Saturday, November 29, 2014

Albino Rocca Winery at Barbaresco

After spending the first 2 days in Piedmont focusing on food - with white truffle fair on Saturday and Salone del Gusto on Sunday, we went off to explore the wines, another famous product in the region, for the next few days. Our first stop was the commune of Barbaresco, located in the Langhe region between the towns of Asti and Alba, and 15 minutes away from our villa.

Most people probably heard of Barbaresco for being the place producing the famous Barbaresco wine made of 100% nebbiolo, an indigenous grape varietal. But in fact the Barbaresco DOCG appellation covers a bit larger than the commune itself, and included nearby villages of Neive, Treiso and San Rocco Seno d'Elvio along the Tanaro River. Similar to the naming convention of Burgundy wines, the region was further sub-divided into crus, parcels of vineyards in a particular area.

Albino Rocca is a small, family-owned winery located slightly away from the Barbaresco town center, in the southern side of the appellation. This morning we were hosted by Monica Rocca, one of the 3 sisters who now own the winery her great grandfather started. From the terrace and courtyard of the winery, you could get a perfect view of the southeast-facing Ronchi cru vineyard, where the winery produces one of their signature single cru Barbaresco wines. They also had parcels of vineyards in other cru, as well as land for the Barbera, Dolcetto and Chardonnay productions - all within the proximity.

We then walked down to the basement and visited their cellar. The winery works as a relatively small-scale production, with about 100000 bottles made annually, using grapes only from the land they own and manage. The grapes were received at the warehouse right across the street (and connected to the winery through underground tunnel) where they were inspected and crushed, placed in either the old cement tank or one of the stainless steel barrels for maceration and fermentation before some were moved to the oak barrel for aging. Since the 2010 vintage, they eliminated the small French oak barriques for their Nebbiolo wines and use entirely the larger barrels from Austria made by Slavonian oak.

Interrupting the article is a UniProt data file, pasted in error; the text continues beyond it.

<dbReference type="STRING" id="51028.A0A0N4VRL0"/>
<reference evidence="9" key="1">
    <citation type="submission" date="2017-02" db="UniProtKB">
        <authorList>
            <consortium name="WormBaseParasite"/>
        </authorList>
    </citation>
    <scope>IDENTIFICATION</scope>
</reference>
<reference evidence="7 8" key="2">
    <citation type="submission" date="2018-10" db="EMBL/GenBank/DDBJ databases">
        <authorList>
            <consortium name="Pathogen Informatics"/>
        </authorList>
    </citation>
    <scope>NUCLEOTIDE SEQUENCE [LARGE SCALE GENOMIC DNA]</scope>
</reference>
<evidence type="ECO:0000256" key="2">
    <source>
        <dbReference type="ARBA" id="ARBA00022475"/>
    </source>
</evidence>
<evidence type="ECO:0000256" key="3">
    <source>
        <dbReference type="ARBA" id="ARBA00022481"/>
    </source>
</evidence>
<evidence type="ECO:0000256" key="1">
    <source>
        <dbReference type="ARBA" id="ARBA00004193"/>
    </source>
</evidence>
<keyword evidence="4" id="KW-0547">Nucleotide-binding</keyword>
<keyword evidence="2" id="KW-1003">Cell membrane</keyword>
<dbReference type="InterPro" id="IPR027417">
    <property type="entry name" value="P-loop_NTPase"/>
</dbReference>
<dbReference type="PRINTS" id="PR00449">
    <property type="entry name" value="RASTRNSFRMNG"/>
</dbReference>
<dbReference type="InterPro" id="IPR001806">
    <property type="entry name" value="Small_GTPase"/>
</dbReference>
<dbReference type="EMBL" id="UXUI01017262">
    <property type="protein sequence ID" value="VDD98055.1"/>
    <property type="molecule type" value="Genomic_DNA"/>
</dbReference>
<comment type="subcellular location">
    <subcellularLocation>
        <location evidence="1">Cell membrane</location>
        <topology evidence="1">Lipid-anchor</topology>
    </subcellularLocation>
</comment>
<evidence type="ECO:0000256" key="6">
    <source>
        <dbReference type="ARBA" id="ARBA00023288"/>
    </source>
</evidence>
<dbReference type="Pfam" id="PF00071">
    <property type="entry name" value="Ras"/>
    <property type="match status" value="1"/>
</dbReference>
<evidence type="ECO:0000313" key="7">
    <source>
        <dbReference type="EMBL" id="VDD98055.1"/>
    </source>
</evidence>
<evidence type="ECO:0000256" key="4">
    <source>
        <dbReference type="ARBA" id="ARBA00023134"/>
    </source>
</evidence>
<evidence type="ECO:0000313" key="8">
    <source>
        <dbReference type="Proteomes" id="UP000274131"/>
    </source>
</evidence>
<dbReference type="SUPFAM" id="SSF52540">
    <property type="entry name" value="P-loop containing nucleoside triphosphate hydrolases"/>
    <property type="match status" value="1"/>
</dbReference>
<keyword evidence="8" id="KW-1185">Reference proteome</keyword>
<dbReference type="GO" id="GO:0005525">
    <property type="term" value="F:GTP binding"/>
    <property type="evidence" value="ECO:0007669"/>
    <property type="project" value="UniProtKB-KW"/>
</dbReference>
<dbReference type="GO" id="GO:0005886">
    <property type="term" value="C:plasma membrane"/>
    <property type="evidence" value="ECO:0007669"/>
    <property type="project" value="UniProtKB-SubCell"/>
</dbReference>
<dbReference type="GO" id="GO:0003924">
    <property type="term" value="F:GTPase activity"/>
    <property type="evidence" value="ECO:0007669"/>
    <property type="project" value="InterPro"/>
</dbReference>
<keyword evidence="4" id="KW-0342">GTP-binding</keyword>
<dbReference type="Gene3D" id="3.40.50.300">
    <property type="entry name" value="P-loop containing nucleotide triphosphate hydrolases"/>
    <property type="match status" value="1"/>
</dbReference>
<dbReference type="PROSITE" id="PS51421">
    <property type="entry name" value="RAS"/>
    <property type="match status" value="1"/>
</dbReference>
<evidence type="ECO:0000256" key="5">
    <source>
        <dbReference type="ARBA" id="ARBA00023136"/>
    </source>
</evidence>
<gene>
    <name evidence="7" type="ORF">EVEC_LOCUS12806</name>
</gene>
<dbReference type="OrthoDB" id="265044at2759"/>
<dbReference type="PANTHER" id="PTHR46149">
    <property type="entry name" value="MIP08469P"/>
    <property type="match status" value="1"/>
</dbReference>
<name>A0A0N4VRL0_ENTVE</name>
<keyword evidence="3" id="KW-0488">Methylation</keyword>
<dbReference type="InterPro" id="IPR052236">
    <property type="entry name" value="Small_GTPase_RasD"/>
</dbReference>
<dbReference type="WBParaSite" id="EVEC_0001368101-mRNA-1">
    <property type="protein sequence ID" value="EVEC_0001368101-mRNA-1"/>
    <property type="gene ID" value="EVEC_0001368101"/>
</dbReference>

We then moved back upstairs to the tasting room to try out a few of their recent vintages. We started with the chardonnay which has a light, straw color with some mineral, a little bit peach and not-so-ripe lemon giving it a racy acidity. That was followed by the Barbera which showed some red cherry and mild tannins.

I was impressed by their Barbarescos - first we tasted side by side 2 of their single crus, the Ovello Vigna Loreto 2011 showed a light floral note and gentle body, and the Ronchi turned up a notch with a perfume-like violet note, big plummy taste and a rounded chewy tannin. Not as big as say, a Barolo, but it's elegant and emphatically delicious. I reckon both, especially the Ovello, was ready to drink now but could improve over the next few years. We did pick up a couple bottles of Ronchi on our way out. Then we went for their "super-cru" Barbaresco, again made in the same vintage of 2011, using grapes from mixed vineyards, which showed a little bit of both and tend to be on the lighter side. At the end, we finished off with some Moscato, which was dominated by honey sweetness and went down quite easily.

We always found it more fun and cozy visiting a small winery, as opposed to some larger estate which tend to be more cliche and generic, and we had a good time this morning here. They just appointed a new local distributor so hopefully we can get a hand of more of their wines here soon.

Albino Rocca:

(Part of the Journey to Piedmont series, a writing project capturing our recent travel experiences to the region)

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